bring Heaven’s mighty transformation ever since. So why aren’t we seeing it as much today?
 
Dealing with the Tension
More and more, Christians are gripped by the tension between what currently is and what
should be, according to the Bible. Scripture says one thing, reality says another. Jesus gives us
one model to follow, while the body of Christ is discovering new and more “relevant” strategies.
The reason we are not seeing more of what happened in the Gospels, the Book of Acts, and
early church history is because we are exchanging the supernatural power they cherished for
relevant principles they knew nothing about.
 
Of course the New Testament community had strategies to help facilitate its growth. Relevant
and contemporary principles are not harmful; they’re often healthy. And yet, even something
that is healthy and beneficial can become a tool in the devil’s belt when we exchange the
presence and power of the Holy Spirit for man-made tactics. Yes, let’s be contemporary, edgy
and committed to excellence. But never at the expense of welcoming the fullness of the Holy
Spirit’s presence.
 
The Supernatural Challenge of Scripture
Time after time, the Bible confronts us with realities so strong, so powerful, so gripping, that in
order to deny them, we need to redefine them.
 
“Truly, truly, I say to you, whoever believes in me will also do the works that I do; and greater
works than these will he do, because I am going to the Father.” - John 14:12, ESV
 
Are we performing the same works that Jesus did… and pressing in for the “even
greater” works?
 
“Whatever you ask in my name, this I will do, that the Father may be glorified in the Son. 14 If
you ask me[e] anything in my name, I will do it.” - John 14:13-14, ESV
 
Is the body of Christ more known for its supernatural power… or unanswered
prayers?
 
The Spirit of God, who raised Jesus from the dead, lives in you. - Romans 8:11, NLT
 
Can people look at the church and see a community that is filled with and
possessed by the Spirit of the resurrected Christ?
 
Listed above are three Scripture passages (among many) that give the modern church legal
right to pursue a culture where the supernatural is natural.
 
When God Comes Down…
The Holy Spirit should be given “run of the show,” when it seems like He is often stuffed in a
back room somewhere. Of our lives and gatherings. Why? Out of fear. Out of shame. Out of
concern that He might actually show up and do what the Bible says. Heal the sick. Cast out
devils. Overcome and overwhelm those hungry for his touch. Do things shake and tremble when
He comes? Yes. But how could they not? To believe that we shouldn’t expect a reaction when
God Himself enters our time and space, and touches human flesh, is to try and put the Almighty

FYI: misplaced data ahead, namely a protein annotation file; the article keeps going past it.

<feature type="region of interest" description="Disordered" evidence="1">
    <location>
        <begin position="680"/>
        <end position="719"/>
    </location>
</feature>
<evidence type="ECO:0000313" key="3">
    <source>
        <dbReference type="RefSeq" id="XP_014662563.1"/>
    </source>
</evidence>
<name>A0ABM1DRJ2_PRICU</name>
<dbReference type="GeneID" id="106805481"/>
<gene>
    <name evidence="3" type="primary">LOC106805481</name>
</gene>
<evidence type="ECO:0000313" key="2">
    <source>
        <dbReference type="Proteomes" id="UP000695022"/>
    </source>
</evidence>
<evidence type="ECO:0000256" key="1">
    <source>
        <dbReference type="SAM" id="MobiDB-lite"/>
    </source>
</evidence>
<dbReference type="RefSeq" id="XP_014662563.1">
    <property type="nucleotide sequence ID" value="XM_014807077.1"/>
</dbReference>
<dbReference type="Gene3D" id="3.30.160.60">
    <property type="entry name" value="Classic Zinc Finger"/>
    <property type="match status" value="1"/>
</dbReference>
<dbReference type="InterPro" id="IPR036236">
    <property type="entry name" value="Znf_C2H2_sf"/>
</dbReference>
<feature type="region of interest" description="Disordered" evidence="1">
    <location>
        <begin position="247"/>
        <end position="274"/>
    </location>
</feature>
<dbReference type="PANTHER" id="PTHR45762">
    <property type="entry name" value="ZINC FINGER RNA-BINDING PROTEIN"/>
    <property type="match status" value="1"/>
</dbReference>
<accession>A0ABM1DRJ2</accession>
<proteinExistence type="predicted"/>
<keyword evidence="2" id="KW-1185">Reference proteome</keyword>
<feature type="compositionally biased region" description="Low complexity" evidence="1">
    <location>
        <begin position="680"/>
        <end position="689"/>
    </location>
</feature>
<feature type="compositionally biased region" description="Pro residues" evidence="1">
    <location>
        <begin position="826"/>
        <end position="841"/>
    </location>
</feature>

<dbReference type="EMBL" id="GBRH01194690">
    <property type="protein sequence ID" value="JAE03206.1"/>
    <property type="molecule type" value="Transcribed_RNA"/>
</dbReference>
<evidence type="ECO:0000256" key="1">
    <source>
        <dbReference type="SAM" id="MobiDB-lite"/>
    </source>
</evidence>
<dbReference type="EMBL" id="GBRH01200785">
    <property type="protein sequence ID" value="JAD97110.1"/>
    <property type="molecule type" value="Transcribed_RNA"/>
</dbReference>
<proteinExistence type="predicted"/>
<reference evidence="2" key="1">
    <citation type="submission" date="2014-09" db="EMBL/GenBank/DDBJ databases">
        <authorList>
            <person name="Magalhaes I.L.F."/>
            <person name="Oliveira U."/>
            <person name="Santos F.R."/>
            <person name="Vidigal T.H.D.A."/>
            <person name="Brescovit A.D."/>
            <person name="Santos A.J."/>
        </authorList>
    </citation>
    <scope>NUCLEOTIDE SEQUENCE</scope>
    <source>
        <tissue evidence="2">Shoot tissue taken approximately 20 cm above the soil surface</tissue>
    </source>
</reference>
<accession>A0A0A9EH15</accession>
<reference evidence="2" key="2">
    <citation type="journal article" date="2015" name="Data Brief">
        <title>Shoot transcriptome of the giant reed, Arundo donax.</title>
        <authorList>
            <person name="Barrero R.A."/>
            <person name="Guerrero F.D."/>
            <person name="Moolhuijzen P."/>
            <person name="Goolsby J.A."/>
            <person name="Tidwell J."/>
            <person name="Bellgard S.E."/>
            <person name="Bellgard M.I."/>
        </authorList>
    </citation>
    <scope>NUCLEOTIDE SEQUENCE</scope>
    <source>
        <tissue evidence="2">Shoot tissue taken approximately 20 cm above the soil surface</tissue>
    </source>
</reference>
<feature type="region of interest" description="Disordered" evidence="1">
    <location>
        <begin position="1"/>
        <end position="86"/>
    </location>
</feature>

in a box.
 
Scripture makes it clear that:
 
The mountains melt like wax before the LORD, before the Lord of all the earth. (Ps. 97:5,
ESV)
 
He looks at the earth, and it trembles; He touches the mountains, and they smoke. (Ps.
104:32, NASB)
 
Tremble, earth, at the presence of the Lord, at the presence of the God of Jacob… (Ps.
114:7, NIV)
 
When God comes down, things tremble and move. Creation shakes. If created order responds
to the movement of God, we need to be okay with people trembling, shaking, jerking, falling
down, laughing, and other such phenomena as the Spirit touches them. Why these reactions
are marginalized and considered offensive is truly astounding, when we have no qualms with
how fellow Christians respond during sporting events. This is not a dig against being entertained
by sports; it’s a call to value and pursue the superior pleasure of God’s manifest presence.
 
It’s Time for Us to Embrace the Spirit’s Movement
If we address this lie, I believe we are on the road to identifying solutions to many unanswered
questions in Christianity today.
 
- Why aren’t we seeing more healings and miracles in Western society?
 
- Why does God seem to be moving more overseas than He does in America?
 
Did the age of miracles end with the last apostle or the canonization of Scripture?
 
Could it be that these questions cannot sufficiently answered with some theological blanket
statement like “God’s sovereignty.” I believe that we will begin to experience what we hunger for
and expect. Our invitation? Let’s remove the limits from Holy Spirit, stop using this un-Biblical
“gentleman” language, and pursue Him in His fullness. For those who have used this language,
describing the Holy Spirit as a gentleman, don’t worry—I’ve been there. I’m not criticizing you;
I’m identifying the concept. I believed it too.
 
But now, my heart cries out to experience Him without religious restraint. Truly, this is not something that should scare or spook us. 
It should bethe great thrill of every believer’s life to see the omnipresent God manifest Himself in time and space through the wonderful Holy Spirit.
 
Let’s press past our discomfort and cry out for more!